5. To what extent was the experience of World War I crucial in the decision in Britain to grant suffrage to women (see the book by Arthur Marwick in Suggested Sources)?
6. Read Three Guineas by Virginia Woolf (see Suggested Sources) and present a report on ways in which she extended the arguments put forth by women’s movements in their campaigns for the vote.
In addition to boldfaced terms, look under the entries for “The Home Front in World War I, 1914–1918” (#9) and “The 1917 Russian Revolution” (#10). Search under “Cat and Mouse Act” (Britain), Hubertine Auclert, Clara Zetkin, Lily Braun, and Alexandra Kollontai.
Fawcett, Millicent Garrett. What I Remember. Westport, Conn.: Hyperion Press, 1976. Originally published in 1925. The story of the struggle for women’s suffrage from a moderate perspective.
Pankhurst, Emmeline. My Own Story. New York: Source Book Press, 1970. Originally published in 1914. Mrs. Pankhurst’s version of the suffrage campaign.
Woolf, Virginia. Three Guineas. New York: Harcourt, Brace and World, 1966. Originally published in 1938. Woolf argues that women should have the possibility of influencing all aspects of life. Merely voting is, in her opinion, insufficient.
Edmondson, Linda H. Feminism in Russia, 1900–1917. Stanford: Stanford University Press, 1984. A study of the middle-class women’s movement in Russia.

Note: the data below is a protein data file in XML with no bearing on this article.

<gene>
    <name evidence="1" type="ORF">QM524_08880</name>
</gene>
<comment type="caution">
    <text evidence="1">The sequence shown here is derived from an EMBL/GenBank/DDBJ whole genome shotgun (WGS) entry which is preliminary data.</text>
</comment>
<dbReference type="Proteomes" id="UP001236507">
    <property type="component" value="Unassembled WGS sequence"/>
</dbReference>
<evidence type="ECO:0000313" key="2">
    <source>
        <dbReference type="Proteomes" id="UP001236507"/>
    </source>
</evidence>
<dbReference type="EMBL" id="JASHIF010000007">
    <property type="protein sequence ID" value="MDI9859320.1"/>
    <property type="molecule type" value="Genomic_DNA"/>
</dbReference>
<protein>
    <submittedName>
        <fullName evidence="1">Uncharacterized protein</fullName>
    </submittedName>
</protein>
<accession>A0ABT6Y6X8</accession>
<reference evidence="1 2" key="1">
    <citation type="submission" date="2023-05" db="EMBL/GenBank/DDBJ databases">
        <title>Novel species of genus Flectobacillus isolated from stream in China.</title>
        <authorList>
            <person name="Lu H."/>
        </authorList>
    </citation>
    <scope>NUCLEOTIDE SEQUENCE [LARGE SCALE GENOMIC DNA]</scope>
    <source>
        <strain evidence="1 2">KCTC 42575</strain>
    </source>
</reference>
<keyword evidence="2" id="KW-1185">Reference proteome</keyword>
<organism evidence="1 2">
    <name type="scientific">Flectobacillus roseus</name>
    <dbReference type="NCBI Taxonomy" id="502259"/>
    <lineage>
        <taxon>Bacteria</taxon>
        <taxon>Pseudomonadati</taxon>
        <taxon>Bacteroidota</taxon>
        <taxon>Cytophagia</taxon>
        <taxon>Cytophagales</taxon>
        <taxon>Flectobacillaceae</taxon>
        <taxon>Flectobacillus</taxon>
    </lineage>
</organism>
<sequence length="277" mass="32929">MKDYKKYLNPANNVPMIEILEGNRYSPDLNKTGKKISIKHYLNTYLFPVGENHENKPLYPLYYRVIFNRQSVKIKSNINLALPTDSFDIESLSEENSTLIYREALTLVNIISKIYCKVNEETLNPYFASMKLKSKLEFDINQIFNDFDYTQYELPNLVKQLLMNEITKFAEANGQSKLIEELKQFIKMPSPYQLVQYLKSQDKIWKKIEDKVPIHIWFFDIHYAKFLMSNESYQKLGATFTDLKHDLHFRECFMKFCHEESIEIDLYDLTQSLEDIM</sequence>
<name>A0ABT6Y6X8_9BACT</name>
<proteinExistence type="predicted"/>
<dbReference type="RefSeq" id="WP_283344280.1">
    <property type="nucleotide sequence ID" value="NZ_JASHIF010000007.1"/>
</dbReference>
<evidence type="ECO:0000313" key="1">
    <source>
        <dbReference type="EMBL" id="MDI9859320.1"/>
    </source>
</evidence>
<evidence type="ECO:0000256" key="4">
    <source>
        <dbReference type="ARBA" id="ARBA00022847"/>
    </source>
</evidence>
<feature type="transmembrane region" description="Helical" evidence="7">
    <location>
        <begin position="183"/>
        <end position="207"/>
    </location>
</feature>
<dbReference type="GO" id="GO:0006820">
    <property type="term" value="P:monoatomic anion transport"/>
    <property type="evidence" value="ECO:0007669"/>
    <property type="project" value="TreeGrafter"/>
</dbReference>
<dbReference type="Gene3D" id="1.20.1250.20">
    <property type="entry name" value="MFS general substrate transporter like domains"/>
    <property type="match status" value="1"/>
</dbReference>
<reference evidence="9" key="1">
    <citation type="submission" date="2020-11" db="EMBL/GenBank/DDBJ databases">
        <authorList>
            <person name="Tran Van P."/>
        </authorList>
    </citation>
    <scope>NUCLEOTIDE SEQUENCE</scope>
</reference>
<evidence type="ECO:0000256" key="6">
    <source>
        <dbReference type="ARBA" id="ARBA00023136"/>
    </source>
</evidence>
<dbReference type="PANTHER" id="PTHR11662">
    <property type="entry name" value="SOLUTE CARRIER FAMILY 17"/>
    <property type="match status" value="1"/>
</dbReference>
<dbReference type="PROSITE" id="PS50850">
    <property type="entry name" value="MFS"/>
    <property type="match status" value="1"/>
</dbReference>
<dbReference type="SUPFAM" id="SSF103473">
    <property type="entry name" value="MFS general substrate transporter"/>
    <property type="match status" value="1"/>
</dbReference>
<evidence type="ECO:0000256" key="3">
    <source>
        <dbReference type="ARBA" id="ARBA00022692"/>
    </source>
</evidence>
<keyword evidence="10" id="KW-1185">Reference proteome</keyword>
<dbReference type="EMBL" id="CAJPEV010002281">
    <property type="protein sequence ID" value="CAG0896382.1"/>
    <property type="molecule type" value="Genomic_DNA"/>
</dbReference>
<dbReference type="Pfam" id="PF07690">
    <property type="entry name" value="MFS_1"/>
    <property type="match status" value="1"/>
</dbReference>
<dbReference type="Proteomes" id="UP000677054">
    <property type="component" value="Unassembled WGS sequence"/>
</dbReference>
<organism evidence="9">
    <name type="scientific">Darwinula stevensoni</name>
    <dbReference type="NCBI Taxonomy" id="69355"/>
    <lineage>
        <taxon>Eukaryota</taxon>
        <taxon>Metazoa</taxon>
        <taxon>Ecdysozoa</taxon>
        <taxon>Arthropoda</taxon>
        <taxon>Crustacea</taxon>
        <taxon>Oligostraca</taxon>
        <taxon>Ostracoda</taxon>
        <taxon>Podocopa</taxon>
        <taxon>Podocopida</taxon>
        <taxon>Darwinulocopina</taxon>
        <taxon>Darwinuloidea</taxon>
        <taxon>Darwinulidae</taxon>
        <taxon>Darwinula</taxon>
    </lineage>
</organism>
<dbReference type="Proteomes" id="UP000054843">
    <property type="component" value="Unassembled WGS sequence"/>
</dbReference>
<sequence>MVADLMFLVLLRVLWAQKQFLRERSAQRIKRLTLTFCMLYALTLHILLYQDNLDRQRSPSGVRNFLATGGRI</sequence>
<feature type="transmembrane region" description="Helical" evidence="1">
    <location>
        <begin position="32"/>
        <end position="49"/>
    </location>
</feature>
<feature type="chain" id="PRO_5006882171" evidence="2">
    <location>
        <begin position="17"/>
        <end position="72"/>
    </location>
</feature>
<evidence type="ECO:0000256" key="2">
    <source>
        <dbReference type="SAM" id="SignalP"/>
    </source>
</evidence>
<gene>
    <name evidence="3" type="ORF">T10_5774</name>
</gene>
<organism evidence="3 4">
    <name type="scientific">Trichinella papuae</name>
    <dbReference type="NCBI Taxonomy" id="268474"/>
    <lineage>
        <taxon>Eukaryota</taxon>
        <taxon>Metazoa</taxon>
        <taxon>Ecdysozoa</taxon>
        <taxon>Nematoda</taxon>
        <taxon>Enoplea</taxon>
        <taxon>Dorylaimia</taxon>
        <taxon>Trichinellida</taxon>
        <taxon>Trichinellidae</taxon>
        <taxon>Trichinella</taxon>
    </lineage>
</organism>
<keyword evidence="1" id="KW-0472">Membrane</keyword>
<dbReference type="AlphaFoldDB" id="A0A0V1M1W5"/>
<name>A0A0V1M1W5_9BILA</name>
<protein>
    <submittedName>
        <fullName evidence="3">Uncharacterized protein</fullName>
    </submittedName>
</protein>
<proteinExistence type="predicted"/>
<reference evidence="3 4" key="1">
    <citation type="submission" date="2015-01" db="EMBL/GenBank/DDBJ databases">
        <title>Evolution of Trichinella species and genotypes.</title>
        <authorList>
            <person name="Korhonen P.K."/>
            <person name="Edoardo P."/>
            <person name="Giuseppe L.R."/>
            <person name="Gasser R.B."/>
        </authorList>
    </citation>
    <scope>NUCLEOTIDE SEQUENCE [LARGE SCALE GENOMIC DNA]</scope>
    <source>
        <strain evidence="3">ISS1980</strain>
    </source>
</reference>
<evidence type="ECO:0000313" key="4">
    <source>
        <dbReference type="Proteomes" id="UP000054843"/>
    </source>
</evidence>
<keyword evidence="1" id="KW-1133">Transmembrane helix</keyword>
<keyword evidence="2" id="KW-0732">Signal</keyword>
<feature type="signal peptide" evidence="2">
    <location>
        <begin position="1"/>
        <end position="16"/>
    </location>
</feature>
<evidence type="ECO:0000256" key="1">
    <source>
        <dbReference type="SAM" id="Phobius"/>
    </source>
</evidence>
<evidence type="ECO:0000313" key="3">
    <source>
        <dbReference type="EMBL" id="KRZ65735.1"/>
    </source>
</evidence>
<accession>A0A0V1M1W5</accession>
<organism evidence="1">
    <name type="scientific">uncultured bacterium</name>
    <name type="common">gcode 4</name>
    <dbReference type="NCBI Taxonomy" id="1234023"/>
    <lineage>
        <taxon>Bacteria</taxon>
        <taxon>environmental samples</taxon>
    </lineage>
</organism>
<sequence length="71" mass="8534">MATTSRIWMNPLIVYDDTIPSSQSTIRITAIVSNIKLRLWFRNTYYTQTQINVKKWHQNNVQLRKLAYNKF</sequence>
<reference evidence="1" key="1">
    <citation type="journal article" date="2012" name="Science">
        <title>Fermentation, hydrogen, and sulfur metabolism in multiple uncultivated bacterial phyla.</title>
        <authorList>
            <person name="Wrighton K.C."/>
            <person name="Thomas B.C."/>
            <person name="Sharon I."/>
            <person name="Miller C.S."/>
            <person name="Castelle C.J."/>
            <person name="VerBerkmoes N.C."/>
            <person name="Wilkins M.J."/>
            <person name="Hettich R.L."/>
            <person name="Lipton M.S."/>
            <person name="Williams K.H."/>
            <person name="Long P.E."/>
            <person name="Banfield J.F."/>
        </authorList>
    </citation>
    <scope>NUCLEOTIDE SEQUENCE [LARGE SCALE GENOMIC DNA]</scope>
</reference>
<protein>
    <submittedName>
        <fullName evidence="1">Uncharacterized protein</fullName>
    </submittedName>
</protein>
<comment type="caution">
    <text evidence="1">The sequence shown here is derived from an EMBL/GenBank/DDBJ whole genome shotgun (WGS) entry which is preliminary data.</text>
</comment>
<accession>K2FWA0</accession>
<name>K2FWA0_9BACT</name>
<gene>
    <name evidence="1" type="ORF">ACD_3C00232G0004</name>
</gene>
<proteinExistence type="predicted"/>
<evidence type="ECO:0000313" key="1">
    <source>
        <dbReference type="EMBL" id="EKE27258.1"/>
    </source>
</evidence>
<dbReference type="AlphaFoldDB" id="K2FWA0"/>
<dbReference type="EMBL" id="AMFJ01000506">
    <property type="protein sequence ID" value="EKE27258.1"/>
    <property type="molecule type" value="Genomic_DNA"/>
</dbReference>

Evans, Richard S. The Feminists: Women’s Emancipation Movements in Europe, America and Australasia, 1840–1920. London: Croom Helm, 1977. A good introduction.
Harrison, Brian. Separate Spheres: The Opposition to Women’s Suffrage in Britain. New York: Holmes and Meier, 1978. A useful study of the many who opposed suffrage for women.
Hause, Steven. Hubertine Auclert: The French Suffragette. New Haven: Yale University Press, 1987. The suffrage movement in France as viewed through one of its most important activists.
Kent, Susan Kingsley. Sex and Suffrage in Britain, 1860–1914. Princeton: Princeton University Press, 1987. A major study of the suffrage movement.
Liddington, Jill, and Jill Norris. One Hand Tied Behind Us: The Rise of the Women’s Suffrage Movement. London: Virago, 1984. An important source of information on working women and the suffrage movement.
Mackenzie, Midge, ed. Shoulder to Shoulder: A Documentary. New York: Knopf, 1975. A very useful collection of documents related to the suffrage campaign.
Marwick, Arthur. The Deluge: British Society and the First World War.New York: W.W. Norton, 1965. Marwick sees the experience of World War I as fundamentally important in the decision to grant suffrage to women after the war.
Quataert, Jean H. Reluctant Feminists in the German Social Democracy, 1885–1917. Princeton: Princeton University Press, 1979. Feminism and socialism in Imperial Germany.
Stites, Richard. The Women’s Liberation Movement in Russia: Feminism, Nihilism, and Bolshevism, 1860–1930. Princeton: Princeton University Press, 1978. An excellent book on the women’s movement in Russia and socialism.
Tickner, Lisa. The Spectacle of Women: Imagery of the Suffrage Campaign, 1907–14. Chicago: University of Chicago Press, 1988. An original and insightful book. Tickner discusses the images generated by the suffrage movement, by its opponents, and by commentators.